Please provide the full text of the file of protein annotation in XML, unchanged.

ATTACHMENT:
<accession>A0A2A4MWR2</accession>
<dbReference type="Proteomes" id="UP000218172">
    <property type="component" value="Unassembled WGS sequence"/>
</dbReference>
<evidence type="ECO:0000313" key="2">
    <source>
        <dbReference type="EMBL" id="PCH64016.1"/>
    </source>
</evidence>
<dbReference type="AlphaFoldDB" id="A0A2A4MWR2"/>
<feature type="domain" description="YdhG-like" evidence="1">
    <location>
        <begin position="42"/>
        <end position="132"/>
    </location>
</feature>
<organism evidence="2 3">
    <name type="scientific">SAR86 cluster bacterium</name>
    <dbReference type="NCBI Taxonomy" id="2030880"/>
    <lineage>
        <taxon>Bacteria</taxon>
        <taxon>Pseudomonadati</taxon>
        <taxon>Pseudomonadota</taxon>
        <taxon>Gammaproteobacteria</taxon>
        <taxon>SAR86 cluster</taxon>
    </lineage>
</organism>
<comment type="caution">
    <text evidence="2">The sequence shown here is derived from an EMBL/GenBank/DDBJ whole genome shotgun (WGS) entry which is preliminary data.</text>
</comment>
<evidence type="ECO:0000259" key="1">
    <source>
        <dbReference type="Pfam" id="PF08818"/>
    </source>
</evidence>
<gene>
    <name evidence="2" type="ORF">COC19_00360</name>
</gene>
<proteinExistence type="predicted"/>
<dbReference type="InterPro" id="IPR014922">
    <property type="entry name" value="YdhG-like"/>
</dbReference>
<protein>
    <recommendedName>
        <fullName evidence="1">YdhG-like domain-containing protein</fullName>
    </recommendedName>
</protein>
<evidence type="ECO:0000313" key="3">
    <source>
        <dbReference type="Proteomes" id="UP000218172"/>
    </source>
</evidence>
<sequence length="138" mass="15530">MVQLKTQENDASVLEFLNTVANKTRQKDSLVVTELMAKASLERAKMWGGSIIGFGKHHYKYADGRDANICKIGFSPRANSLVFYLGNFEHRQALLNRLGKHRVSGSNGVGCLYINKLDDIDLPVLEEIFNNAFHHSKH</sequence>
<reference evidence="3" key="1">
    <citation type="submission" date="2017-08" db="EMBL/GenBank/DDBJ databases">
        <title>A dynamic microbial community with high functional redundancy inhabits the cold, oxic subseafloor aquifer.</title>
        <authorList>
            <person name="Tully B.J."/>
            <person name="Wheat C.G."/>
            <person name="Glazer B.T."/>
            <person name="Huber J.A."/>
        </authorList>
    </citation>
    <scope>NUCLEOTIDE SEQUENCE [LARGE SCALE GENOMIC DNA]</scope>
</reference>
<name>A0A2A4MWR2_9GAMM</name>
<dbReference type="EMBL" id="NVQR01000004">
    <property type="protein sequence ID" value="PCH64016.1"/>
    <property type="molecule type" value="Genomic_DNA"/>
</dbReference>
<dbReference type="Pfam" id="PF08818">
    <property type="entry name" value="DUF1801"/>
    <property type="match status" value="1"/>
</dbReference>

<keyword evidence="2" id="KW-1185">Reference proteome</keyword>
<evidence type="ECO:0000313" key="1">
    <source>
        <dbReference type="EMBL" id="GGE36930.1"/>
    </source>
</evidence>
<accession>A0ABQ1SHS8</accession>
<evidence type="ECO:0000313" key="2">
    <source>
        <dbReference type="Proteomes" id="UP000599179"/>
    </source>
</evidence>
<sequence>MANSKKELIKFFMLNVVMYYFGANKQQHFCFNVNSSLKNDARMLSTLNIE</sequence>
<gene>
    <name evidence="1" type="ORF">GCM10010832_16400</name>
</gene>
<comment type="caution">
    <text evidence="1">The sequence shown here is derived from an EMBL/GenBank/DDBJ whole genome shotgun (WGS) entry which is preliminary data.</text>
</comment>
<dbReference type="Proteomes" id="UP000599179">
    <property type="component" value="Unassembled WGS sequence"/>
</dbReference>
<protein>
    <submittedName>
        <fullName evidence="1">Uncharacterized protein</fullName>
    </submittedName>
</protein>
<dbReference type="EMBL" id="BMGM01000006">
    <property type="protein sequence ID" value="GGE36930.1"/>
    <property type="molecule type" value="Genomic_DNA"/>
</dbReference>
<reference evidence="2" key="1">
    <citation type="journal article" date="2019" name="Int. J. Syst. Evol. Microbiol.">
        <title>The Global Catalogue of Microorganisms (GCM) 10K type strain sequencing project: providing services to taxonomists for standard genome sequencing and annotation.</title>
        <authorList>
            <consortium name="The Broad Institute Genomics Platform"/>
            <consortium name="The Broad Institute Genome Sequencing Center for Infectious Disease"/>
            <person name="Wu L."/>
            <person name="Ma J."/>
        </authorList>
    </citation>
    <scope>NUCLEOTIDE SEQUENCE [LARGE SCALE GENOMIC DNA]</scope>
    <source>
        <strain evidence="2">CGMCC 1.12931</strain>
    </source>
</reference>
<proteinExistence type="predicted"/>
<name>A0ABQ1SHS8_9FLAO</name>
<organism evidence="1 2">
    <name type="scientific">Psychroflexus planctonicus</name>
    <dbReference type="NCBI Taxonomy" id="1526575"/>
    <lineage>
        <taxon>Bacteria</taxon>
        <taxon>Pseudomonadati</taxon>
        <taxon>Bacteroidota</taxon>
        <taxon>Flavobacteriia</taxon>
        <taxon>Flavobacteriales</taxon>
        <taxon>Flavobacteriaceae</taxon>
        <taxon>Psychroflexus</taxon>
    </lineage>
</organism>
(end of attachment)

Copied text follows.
<accession>A0A2A4MWR2</accession>
<dbReference type="Proteomes" id="UP000218172">
    <property type="component" value="Unassembled WGS sequence"/>
</dbReference>
<evidence type="ECO:0000313" key="2">
    <source>
        <dbReference type="EMBL" id="PCH64016.1"/>
    </source>
</evidence>
<dbReference type="AlphaFoldDB" id="A0A2A4MWR2"/>
<feature type="domain" description="YdhG-like" evidence="1">
    <location>
        <begin position="42"/>
        <end position="132"/>
    </location>
</feature>
<organism evidence="2 3">
    <name type="scientific">SAR86 cluster bacterium</name>
    <dbReference type="NCBI Taxonomy" id="2030880"/>
    <lineage>
        <taxon>Bacteria</taxon>
        <taxon>Pseudomonadati</taxon>
        <taxon>Pseudomonadota</taxon>
        <taxon>Gammaproteobacteria</taxon>
        <taxon>SAR86 cluster</taxon>
    </lineage>
</organism>
<comment type="caution">
    <text evidence="2">The sequence shown here is derived from an EMBL/GenBank/DDBJ whole genome shotgun (WGS) entry which is preliminary data.</text>
</comment>
<evidence type="ECO:0000259" key="1">
    <source>
        <dbReference type="Pfam" id="PF08818"/>
    </source>
</evidence>
<gene>
    <name evidence="2" type="ORF">COC19_00360</name>
</gene>
<proteinExistence type="predicted"/>
<dbReference type="InterPro" id="IPR014922">
    <property type="entry name" value="YdhG-like"/>
</dbReference>
<protein>
    <recommendedName>
        <fullName evidence="1">YdhG-like domain-containing protein</fullName>
    </recommendedName>
</protein>
<evidence type="ECO:0000313" key="3">
    <source>
        <dbReference type="Proteomes" id="UP000218172"/>
    </source>
</evidence>
<sequence length="138" mass="15530">MVQLKTQENDASVLEFLNTVANKTRQKDSLVVTELMAKASLERAKMWGGSIIGFGKHHYKYADGRDANICKIGFSPRANSLVFYLGNFEHRQALLNRLGKHRVSGSNGVGCLYINKLDDIDLPVLEEIFNNAFHHSKH</sequence>
<reference evidence="3" key="1">
    <citation type="submission" date="2017-08" db="EMBL/GenBank/DDBJ databases">
        <title>A dynamic microbial community with high functional redundancy inhabits the cold, oxic subseafloor aquifer.</title>
        <authorList>
            <person name="Tully B.J."/>
            <person name="Wheat C.G."/>
            <person name="Glazer B.T."/>
            <person name="Huber J.A."/>
        </authorList>
    </citation>
    <scope>NUCLEOTIDE SEQUENCE [LARGE SCALE GENOMIC DNA]</scope>
</reference>
<name>A0A2A4MWR2_9GAMM</name>
<dbReference type="EMBL" id="NVQR01000004">
    <property type="protein sequence ID" value="PCH64016.1"/>
    <property type="molecule type" value="Genomic_DNA"/>
</dbReference>
<dbReference type="Pfam" id="PF08818">
    <property type="entry name" value="DUF1801"/>
    <property type="match status" value="1"/>
</dbReference>

<keyword evidence="2" id="KW-1185">Reference proteome</keyword>
<evidence type="ECO:0000313" key="1">
    <source>
        <dbReference type="EMBL" id="GGE36930.1"/>
    </source>
</evidence>
<accession>A0ABQ1SHS8</accession>
<evidence type="ECO:0000313" key="2">
    <source>
        <dbReference type="Proteomes" id="UP000599179"/>
    </source>
</evidence>
<sequence>MANSKKELIKFFMLNVVMYYFGANKQQHFCFNVNSSLKNDARMLSTLNIE</sequence>
<gene>
    <name evidence="1" type="ORF">GCM10010832_16400</name>
</gene>
<comment type="caution">
    <text evidence="1">The sequence shown here is derived from an EMBL/GenBank/DDBJ whole genome shotgun (WGS) entry which is preliminary data.</text>
</comment>
<dbReference type="Proteomes" id="UP000599179">
    <property type="component" value="Unassembled WGS sequence"/>
</dbReference>
<protein>
    <submittedName>
        <fullName evidence="1">Uncharacterized protein</fullName>
    </submittedName>
</protein>
<dbReference type="EMBL" id="BMGM01000006">
    <property type="protein sequence ID" value="GGE36930.1"/>
    <property type="molecule type" value="Genomic_DNA"/>
</dbReference>
<reference evidence="2" key="1">
    <citation type="journal article" date="2019" name="Int. J. Syst. Evol. Microbiol.">
        <title>The Global Catalogue of Microorganisms (GCM) 10K type strain sequencing project: providing services to taxonomists for standard genome sequencing and annotation.</title>
        <authorList>
            <consortium name="The Broad Institute Genomics Platform"/>
            <consortium name="The Broad Institute Genome Sequencing Center for Infectious Disease"/>
            <person name="Wu L."/>
            <person name="Ma J."/>
        </authorList>
    </citation>
    <scope>NUCLEOTIDE SEQUENCE [LARGE SCALE GENOMIC DNA]</scope>
    <source>
        <strain evidence="2">CGMCC 1.12931</strain>
    </source>
</reference>
<proteinExistence type="predicted"/>
<name>A0ABQ1SHS8_9FLAO</name>
<organism evidence="1 2">
    <name type="scientific">Psychroflexus planctonicus</name>
    <dbReference type="NCBI Taxonomy" id="1526575"/>
    <lineage>
        <taxon>Bacteria</taxon>
        <taxon>Pseudomonadati</taxon>
        <taxon>Bacteroidota</taxon>
        <taxon>Flavobacteriia</taxon>
        <taxon>Flavobacteriales</taxon>
        <taxon>Flavobacteriaceae</taxon>
        <taxon>Psychroflexus</taxon>
    </lineage>
</organism>